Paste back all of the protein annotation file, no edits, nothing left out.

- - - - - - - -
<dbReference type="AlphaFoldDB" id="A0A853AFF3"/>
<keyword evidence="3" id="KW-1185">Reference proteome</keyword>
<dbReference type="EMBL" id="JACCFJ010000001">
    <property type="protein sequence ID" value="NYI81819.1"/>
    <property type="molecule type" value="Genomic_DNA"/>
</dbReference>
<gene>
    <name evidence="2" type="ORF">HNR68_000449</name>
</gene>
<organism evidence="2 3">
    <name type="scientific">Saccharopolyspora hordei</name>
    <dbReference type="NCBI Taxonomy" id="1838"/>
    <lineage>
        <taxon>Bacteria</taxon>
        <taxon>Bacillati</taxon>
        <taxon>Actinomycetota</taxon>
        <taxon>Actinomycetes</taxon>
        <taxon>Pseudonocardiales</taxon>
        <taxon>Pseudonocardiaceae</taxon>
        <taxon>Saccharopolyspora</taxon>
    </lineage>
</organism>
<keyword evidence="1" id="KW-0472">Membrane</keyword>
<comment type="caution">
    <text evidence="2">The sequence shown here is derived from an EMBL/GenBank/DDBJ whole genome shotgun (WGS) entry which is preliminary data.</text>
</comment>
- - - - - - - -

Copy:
<dbReference type="AlphaFoldDB" id="A0A853AFF3"/>
<keyword evidence="3" id="KW-1185">Reference proteome</keyword>
<dbReference type="EMBL" id="JACCFJ010000001">
    <property type="protein sequence ID" value="NYI81819.1"/>
    <property type="molecule type" value="Genomic_DNA"/>
</dbReference>
<gene>
    <name evidence="2" type="ORF">HNR68_000449</name>
</gene>
<organism evidence="2 3">
    <name type="scientific">Saccharopolyspora hordei</name>
    <dbReference type="NCBI Taxonomy" id="1838"/>
    <lineage>
        <taxon>Bacteria</taxon>
        <taxon>Bacillati</taxon>
        <taxon>Actinomycetota</taxon>
        <taxon>Actinomycetes</taxon>
        <taxon>Pseudonocardiales</taxon>
        <taxon>Pseudonocardiaceae</taxon>
        <taxon>Saccharopolyspora</taxon>
    </lineage>
</organism>
<keyword evidence="1" id="KW-0472">Membrane</keyword>
<comment type="caution">
    <text evidence="2">The sequence shown here is derived from an EMBL/GenBank/DDBJ whole genome shotgun (WGS) entry which is preliminary data.</text>
</comment>